Flashlight App: Take your pick, but as trivial as a flashlight may come across these simple apps can come in handy should you loose power. Ideally you should have a separate, battery powered light source but your Windows Phone can light the way to find it.
Along with the above apps, here are some helpful tips should your area receive damage from a hurricane.
- Should your area lose power, remember to use your Windows Phone conservatively. There are various backup batteries available at the Windows Phone Central Accessory Store. You can also charge your Windows Phone from your car with your handy dandy car charger. Remember to run your car for a short period to replenish your main battery. Just don't do this from your garage.
- If cell service is interrupted, try contacting family and friends by text message. During the April 2011 tornadoes we lost power and land line phone service. Traffic on the cellular networks created delays but data transmissions went through without problems.
- If your house/apartment or car receive damage from the storm you can document the damage (for insurance purposes) with your Windows Phone. Take pictures of the overall damage and work your way closer to record specific areas of damage. This comes in handy if you have to remove debris to prevent further damage to your property. GEICO, USAA and Esurance all have Windows Phone apps that should help you document any damages as well.
Lastly, the National Hurricane Center has put together a nice list of items they recommend for a disaster preparedness kit. These items will help you beyond what your Windows Phone can do and the list is worth checking out.
For those who experience hurricanes annually, we hope this season is a quiet one and everyone stays safe. If you have any Windows Phone hurricane preparedness tips, feel free to share them in the comments.
George is the Reviews Editor at Windows Central, concentrating on Windows 10 PC and Mobile apps. He's been a supporter of the platform since the days of Windows CE and uses his current Windows 10 Mobile phone daily to keep up with life and enjoy a game during down time.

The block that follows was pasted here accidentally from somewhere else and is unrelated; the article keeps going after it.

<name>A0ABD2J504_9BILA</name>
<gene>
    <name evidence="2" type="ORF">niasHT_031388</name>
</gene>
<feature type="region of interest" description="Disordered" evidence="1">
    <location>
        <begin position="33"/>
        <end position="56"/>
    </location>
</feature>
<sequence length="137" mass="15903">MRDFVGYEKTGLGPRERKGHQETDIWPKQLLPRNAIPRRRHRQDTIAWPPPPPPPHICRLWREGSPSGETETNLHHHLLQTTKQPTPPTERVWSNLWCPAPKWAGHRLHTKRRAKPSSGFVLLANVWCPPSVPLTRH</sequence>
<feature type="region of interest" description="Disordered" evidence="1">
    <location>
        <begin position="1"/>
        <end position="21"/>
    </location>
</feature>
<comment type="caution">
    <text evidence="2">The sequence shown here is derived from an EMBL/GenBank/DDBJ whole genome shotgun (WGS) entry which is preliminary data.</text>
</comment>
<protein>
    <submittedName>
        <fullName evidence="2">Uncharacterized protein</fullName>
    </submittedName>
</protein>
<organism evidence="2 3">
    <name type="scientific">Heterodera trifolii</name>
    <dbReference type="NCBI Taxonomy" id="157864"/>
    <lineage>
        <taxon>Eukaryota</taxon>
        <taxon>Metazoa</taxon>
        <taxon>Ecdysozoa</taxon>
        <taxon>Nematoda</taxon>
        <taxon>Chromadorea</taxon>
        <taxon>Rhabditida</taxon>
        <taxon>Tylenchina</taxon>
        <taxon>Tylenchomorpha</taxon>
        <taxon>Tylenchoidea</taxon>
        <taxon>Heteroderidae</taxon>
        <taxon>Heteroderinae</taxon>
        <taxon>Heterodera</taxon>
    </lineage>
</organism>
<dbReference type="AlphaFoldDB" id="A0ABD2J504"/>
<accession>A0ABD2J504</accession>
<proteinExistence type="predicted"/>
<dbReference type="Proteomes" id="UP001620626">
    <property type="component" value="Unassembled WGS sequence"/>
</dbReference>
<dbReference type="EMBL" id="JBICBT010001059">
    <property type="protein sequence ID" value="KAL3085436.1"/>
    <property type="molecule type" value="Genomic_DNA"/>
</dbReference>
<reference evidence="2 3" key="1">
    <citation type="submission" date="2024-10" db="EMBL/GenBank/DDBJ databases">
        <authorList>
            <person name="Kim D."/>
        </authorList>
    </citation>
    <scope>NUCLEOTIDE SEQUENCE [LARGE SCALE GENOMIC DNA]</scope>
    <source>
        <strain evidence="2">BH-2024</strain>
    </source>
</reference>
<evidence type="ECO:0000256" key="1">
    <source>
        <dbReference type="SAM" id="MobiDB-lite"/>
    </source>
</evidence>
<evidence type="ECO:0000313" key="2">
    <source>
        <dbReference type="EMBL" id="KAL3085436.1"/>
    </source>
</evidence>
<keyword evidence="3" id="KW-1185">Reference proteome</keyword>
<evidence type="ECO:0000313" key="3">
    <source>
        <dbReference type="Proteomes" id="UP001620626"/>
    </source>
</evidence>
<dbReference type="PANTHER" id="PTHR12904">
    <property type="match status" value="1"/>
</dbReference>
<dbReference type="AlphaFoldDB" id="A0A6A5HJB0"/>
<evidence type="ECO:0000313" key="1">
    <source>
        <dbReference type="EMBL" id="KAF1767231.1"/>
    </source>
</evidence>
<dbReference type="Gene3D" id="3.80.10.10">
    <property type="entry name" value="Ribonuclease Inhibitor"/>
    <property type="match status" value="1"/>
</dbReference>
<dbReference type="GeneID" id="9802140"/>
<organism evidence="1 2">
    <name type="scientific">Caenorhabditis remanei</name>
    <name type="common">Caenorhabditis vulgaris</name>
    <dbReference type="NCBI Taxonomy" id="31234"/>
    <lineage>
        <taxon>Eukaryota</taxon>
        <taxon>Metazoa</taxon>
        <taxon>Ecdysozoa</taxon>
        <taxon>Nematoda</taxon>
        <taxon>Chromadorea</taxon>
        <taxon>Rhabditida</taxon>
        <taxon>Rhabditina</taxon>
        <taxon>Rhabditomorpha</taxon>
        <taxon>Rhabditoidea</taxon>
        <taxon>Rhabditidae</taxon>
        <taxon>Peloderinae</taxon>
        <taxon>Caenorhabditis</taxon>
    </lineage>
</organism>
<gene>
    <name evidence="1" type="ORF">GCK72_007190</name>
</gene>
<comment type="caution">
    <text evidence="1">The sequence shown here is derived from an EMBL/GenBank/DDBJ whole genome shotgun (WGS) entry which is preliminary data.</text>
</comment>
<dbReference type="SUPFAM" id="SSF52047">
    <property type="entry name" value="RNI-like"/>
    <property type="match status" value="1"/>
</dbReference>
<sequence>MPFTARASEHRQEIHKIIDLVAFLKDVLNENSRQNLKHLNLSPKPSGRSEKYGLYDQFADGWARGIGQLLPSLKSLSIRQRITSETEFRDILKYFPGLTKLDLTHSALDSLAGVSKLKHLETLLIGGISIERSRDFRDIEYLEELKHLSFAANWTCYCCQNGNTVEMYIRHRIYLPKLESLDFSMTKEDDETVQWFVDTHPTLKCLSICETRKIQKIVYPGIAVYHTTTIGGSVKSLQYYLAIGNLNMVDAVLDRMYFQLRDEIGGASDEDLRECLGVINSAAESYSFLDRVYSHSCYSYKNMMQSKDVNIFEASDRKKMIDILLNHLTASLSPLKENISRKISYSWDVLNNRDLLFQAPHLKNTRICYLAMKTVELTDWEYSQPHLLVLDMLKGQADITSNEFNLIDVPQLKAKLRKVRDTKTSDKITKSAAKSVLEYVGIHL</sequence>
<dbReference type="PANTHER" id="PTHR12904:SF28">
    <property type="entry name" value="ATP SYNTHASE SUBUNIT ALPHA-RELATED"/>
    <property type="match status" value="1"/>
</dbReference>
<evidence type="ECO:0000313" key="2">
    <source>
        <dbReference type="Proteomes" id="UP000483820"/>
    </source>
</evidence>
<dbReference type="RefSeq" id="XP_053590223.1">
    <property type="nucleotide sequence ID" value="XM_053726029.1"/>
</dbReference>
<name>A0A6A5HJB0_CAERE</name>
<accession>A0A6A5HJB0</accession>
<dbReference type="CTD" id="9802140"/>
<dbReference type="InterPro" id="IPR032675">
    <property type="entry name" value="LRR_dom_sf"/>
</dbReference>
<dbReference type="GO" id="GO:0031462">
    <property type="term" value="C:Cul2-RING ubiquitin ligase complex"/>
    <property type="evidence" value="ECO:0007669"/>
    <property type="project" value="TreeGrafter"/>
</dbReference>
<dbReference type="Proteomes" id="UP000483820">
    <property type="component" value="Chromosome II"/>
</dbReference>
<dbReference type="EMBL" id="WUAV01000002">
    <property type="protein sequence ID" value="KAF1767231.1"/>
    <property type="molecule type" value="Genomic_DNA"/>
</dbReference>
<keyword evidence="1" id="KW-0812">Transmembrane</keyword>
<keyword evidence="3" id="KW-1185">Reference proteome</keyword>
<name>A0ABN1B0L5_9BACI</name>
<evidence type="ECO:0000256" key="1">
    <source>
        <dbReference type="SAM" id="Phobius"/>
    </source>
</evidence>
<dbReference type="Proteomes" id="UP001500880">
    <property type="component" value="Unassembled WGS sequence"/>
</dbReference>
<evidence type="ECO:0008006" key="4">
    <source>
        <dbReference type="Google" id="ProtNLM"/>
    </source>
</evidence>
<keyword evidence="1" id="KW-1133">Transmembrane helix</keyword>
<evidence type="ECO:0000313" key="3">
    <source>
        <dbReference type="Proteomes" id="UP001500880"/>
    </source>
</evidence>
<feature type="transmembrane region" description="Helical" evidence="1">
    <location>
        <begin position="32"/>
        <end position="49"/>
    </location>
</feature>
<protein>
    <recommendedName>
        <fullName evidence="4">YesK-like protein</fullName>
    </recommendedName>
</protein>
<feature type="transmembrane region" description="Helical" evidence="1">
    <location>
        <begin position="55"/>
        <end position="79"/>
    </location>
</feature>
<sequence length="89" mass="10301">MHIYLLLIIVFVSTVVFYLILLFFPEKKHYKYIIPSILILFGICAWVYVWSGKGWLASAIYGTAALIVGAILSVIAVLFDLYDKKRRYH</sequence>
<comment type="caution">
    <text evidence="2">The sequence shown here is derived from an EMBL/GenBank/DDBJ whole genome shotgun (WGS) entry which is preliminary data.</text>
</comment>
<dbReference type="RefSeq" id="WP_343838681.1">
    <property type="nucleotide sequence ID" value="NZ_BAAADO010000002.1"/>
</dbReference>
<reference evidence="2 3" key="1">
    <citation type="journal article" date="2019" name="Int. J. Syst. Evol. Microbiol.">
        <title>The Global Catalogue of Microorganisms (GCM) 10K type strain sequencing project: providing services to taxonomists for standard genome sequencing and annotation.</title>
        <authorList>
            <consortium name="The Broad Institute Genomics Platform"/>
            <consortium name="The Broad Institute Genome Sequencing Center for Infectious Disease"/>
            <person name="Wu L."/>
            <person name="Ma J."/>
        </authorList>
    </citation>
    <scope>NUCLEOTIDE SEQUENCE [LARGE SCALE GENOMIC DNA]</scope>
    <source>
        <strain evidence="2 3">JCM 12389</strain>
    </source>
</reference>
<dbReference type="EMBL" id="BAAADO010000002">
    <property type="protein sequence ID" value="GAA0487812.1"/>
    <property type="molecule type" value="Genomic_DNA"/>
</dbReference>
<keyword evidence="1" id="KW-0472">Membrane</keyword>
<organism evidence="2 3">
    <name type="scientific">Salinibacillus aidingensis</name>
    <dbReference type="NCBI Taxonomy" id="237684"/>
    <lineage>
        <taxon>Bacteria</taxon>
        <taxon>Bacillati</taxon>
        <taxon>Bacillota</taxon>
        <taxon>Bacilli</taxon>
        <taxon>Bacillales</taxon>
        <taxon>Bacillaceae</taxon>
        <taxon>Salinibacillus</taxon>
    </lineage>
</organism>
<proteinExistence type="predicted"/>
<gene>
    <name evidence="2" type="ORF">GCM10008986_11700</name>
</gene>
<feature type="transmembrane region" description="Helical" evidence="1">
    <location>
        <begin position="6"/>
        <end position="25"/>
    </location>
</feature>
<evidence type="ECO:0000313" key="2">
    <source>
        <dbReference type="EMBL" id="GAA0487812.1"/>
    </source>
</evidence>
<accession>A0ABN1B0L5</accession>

Great idea for an article George. Thanks.
Was just going to post the same thing...
Good tips here, I live in Texas off the Gulf of Mexico. Thanks for the article guys.
Any chance you can do the same for tornado/thunderstorm warnings? My wife isn't happy with AccuWeather and some of the alternatives on that point, and it'll help me stand my ground with all those iFolks all around. ;-)
The last time we had tornadoes, Accuweather and Weatherbug actually provided severe alert notifications while Weather Channel didn't provide a single notification. But I do prefer Weather Channel's content layout and live tile.
My Accuweather crashes the app if I enter it through touching the alert notification. It works fine if I open it normally, but the notification way it just opens the app for about ½ a second then closes it. Anyone else experience this?
Agree - this would be great to see for tornado/thunderstorm weather too. You have at least a day warning for hurricanes! Severe Thunderstorms & Tornadoes don't give you that type of advance.
I was not in 3G coverage on Saturday and did not get alerts through Accuweather and I also found that as many times as I turn alerts to on, the next time I go to the app it is off. Microsoft weather also stopped updating after a couple of weeks. Weather Channel does okay but not great.
I found an app called My Radar last night - not any bells or whistles, just radar. Loads quick, gives about an hours worth of radar animation with the most recent shot within ten minutes.